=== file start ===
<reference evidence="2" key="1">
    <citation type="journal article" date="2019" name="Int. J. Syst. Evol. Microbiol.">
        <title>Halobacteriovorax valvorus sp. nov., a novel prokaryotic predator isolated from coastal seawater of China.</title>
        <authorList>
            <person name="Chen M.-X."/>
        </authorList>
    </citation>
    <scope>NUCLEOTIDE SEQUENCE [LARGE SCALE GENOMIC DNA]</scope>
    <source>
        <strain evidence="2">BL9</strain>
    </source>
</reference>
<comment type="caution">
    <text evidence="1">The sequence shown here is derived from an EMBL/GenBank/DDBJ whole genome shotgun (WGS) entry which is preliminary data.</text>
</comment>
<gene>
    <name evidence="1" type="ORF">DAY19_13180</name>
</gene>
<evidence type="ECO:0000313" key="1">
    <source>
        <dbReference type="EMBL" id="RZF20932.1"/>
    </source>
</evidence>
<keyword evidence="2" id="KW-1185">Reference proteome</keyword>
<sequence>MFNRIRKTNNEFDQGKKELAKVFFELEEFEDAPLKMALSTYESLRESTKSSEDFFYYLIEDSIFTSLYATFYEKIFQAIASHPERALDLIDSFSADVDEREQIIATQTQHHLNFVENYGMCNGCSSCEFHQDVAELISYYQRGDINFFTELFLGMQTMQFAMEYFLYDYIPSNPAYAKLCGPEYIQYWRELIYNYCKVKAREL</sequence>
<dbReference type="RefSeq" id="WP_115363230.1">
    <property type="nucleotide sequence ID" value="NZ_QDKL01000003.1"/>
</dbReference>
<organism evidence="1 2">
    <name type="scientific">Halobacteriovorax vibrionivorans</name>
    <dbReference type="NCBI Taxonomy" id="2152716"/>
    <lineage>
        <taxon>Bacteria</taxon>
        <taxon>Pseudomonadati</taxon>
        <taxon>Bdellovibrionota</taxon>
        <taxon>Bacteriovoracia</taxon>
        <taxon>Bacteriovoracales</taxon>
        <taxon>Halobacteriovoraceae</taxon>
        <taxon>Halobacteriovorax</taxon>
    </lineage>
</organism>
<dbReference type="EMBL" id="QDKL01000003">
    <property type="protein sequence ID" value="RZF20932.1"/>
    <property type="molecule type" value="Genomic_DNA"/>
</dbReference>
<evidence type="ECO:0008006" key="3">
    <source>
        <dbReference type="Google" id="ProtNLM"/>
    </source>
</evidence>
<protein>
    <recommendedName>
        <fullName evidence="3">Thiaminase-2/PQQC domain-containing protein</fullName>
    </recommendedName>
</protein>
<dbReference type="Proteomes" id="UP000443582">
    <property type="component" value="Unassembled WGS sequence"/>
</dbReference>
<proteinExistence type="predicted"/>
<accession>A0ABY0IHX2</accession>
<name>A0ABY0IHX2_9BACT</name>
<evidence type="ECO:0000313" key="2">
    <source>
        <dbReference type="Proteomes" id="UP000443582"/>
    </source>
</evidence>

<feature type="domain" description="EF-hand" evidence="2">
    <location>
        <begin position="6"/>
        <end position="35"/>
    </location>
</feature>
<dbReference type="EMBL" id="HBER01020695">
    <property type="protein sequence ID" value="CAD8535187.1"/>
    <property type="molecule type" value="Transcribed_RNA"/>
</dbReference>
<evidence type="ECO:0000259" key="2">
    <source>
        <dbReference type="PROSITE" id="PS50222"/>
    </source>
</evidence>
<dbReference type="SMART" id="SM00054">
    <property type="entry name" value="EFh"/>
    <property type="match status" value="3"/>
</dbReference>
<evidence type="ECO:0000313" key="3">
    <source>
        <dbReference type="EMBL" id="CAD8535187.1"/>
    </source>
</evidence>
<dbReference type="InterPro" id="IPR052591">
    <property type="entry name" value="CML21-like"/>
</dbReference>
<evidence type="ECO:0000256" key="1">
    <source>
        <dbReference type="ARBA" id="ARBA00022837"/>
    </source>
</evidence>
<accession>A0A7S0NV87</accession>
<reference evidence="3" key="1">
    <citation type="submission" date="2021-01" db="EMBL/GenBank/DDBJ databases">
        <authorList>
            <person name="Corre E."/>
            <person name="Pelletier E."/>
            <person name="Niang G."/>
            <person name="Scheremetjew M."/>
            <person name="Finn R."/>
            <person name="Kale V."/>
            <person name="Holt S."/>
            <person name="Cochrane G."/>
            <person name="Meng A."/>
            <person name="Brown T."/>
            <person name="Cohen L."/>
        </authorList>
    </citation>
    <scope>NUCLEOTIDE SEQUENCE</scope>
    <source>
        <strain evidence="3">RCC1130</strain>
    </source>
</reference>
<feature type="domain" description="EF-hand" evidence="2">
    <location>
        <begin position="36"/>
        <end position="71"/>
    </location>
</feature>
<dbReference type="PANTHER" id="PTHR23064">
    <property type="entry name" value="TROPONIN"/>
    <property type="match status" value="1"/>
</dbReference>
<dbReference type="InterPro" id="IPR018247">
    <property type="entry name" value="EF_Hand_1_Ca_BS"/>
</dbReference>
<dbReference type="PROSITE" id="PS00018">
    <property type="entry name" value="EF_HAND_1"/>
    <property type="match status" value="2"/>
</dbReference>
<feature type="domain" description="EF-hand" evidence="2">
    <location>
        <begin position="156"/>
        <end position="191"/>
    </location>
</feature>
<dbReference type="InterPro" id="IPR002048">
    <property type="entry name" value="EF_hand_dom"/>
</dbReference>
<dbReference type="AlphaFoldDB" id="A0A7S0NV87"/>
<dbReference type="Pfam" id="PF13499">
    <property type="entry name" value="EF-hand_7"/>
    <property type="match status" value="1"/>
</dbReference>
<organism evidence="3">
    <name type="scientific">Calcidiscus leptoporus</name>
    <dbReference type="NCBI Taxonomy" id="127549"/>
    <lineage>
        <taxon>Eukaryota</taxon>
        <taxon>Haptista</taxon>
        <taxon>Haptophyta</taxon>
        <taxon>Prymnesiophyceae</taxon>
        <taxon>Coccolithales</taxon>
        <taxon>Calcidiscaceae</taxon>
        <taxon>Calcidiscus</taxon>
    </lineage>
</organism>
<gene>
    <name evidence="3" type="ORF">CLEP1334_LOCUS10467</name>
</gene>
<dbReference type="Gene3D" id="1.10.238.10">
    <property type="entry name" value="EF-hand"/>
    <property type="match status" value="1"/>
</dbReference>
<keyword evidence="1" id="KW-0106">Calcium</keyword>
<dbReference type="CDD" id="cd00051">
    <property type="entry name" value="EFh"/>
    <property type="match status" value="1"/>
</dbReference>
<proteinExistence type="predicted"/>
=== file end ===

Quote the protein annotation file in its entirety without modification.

<reference evidence="2" key="1">
    <citation type="journal article" date="2019" name="Int. J. Syst. Evol. Microbiol.">
        <title>Halobacteriovorax valvorus sp. nov., a novel prokaryotic predator isolated from coastal seawater of China.</title>
        <authorList>
            <person name="Chen M.-X."/>
        </authorList>
    </citation>
    <scope>NUCLEOTIDE SEQUENCE [LARGE SCALE GENOMIC DNA]</scope>
    <source>
        <strain evidence="2">BL9</strain>
    </source>
</reference>
<comment type="caution">
    <text evidence="1">The sequence shown here is derived from an EMBL/GenBank/DDBJ whole genome shotgun (WGS) entry which is preliminary data.</text>
</comment>
<gene>
    <name evidence="1" type="ORF">DAY19_13180</name>
</gene>
<evidence type="ECO:0000313" key="1">
    <source>
        <dbReference type="EMBL" id="RZF20932.1"/>
    </source>
</evidence>
<keyword evidence="2" id="KW-1185">Reference proteome</keyword>
<sequence>MFNRIRKTNNEFDQGKKELAKVFFELEEFEDAPLKMALSTYESLRESTKSSEDFFYYLIEDSIFTSLYATFYEKIFQAIASHPERALDLIDSFSADVDEREQIIATQTQHHLNFVENYGMCNGCSSCEFHQDVAELISYYQRGDINFFTELFLGMQTMQFAMEYFLYDYIPSNPAYAKLCGPEYIQYWRELIYNYCKVKAREL</sequence>
<dbReference type="RefSeq" id="WP_115363230.1">
    <property type="nucleotide sequence ID" value="NZ_QDKL01000003.1"/>
</dbReference>
<organism evidence="1 2">
    <name type="scientific">Halobacteriovorax vibrionivorans</name>
    <dbReference type="NCBI Taxonomy" id="2152716"/>
    <lineage>
        <taxon>Bacteria</taxon>
        <taxon>Pseudomonadati</taxon>
        <taxon>Bdellovibrionota</taxon>
        <taxon>Bacteriovoracia</taxon>
        <taxon>Bacteriovoracales</taxon>
        <taxon>Halobacteriovoraceae</taxon>
        <taxon>Halobacteriovorax</taxon>
    </lineage>
</organism>
<dbReference type="EMBL" id="QDKL01000003">
    <property type="protein sequence ID" value="RZF20932.1"/>
    <property type="molecule type" value="Genomic_DNA"/>
</dbReference>
<evidence type="ECO:0008006" key="3">
    <source>
        <dbReference type="Google" id="ProtNLM"/>
    </source>
</evidence>
<protein>
    <recommendedName>
        <fullName evidence="3">Thiaminase-2/PQQC domain-containing protein</fullName>
    </recommendedName>
</protein>
<dbReference type="Proteomes" id="UP000443582">
    <property type="component" value="Unassembled WGS sequence"/>
</dbReference>
<proteinExistence type="predicted"/>
<accession>A0ABY0IHX2</accession>
<name>A0ABY0IHX2_9BACT</name>
<evidence type="ECO:0000313" key="2">
    <source>
        <dbReference type="Proteomes" id="UP000443582"/>
    </source>
</evidence>

<feature type="domain" description="EF-hand" evidence="2">
    <location>
        <begin position="6"/>
        <end position="35"/>
    </location>
</feature>
<dbReference type="EMBL" id="HBER01020695">
    <property type="protein sequence ID" value="CAD8535187.1"/>
    <property type="molecule type" value="Transcribed_RNA"/>
</dbReference>
<evidence type="ECO:0000259" key="2">
    <source>
        <dbReference type="PROSITE" id="PS50222"/>
    </source>
</evidence>
<dbReference type="SMART" id="SM00054">
    <property type="entry name" value="EFh"/>
    <property type="match status" value="3"/>
</dbReference>
<evidence type="ECO:0000313" key="3">
    <source>
        <dbReference type="EMBL" id="CAD8535187.1"/>
    </source>
</evidence>
<dbReference type="InterPro" id="IPR052591">
    <property type="entry name" value="CML21-like"/>
</dbReference>
<evidence type="ECO:0000256" key="1">
    <source>
        <dbReference type="ARBA" id="ARBA00022837"/>
    </source>
</evidence>
<accession>A0A7S0NV87</accession>
<reference evidence="3" key="1">
    <citation type="submission" date="2021-01" db="EMBL/GenBank/DDBJ databases">
        <authorList>
            <person name="Corre E."/>
            <person name="Pelletier E."/>
            <person name="Niang G."/>
            <person name="Scheremetjew M."/>
            <person name="Finn R."/>
            <person name="Kale V."/>
            <person name="Holt S."/>
            <person name="Cochrane G."/>
            <person name="Meng A."/>
            <person name="Brown T."/>
            <person name="Cohen L."/>
        </authorList>
    </citation>
    <scope>NUCLEOTIDE SEQUENCE</scope>
    <source>
        <strain evidence="3">RCC1130</strain>
    </source>
</reference>
<feature type="domain" description="EF-hand" evidence="2">
    <location>
        <begin position="36"/>
        <end position="71"/>
    </location>
</feature>
<dbReference type="PANTHER" id="PTHR23064">
    <property type="entry name" value="TROPONIN"/>
    <property type="match status" value="1"/>
</dbReference>
<dbReference type="InterPro" id="IPR018247">
    <property type="entry name" value="EF_Hand_1_Ca_BS"/>
</dbReference>
<dbReference type="PROSITE" id="PS00018">
    <property type="entry name" value="EF_HAND_1"/>
    <property type="match status" value="2"/>
</dbReference>
<feature type="domain" description="EF-hand" evidence="2">
    <location>
        <begin position="156"/>
        <end position="191"/>
    </location>
</feature>
<dbReference type="InterPro" id="IPR002048">
    <property type="entry name" value="EF_hand_dom"/>
</dbReference>
<dbReference type="AlphaFoldDB" id="A0A7S0NV87"/>
<dbReference type="Pfam" id="PF13499">
    <property type="entry name" value="EF-hand_7"/>
    <property type="match status" value="1"/>
</dbReference>
<organism evidence="3">
    <name type="scientific">Calcidiscus leptoporus</name>
    <dbReference type="NCBI Taxonomy" id="127549"/>
    <lineage>
        <taxon>Eukaryota</taxon>
        <taxon>Haptista</taxon>
        <taxon>Haptophyta</taxon>
        <taxon>Prymnesiophyceae</taxon>
        <taxon>Coccolithales</taxon>
        <taxon>Calcidiscaceae</taxon>
        <taxon>Calcidiscus</taxon>
    </lineage>
</organism>
<gene>
    <name evidence="3" type="ORF">CLEP1334_LOCUS10467</name>
</gene>
<dbReference type="Gene3D" id="1.10.238.10">
    <property type="entry name" value="EF-hand"/>
    <property type="match status" value="1"/>
</dbReference>
<keyword evidence="1" id="KW-0106">Calcium</keyword>
<dbReference type="CDD" id="cd00051">
    <property type="entry name" value="EFh"/>
    <property type="match status" value="1"/>
</dbReference>
<proteinExistence type="predicted"/>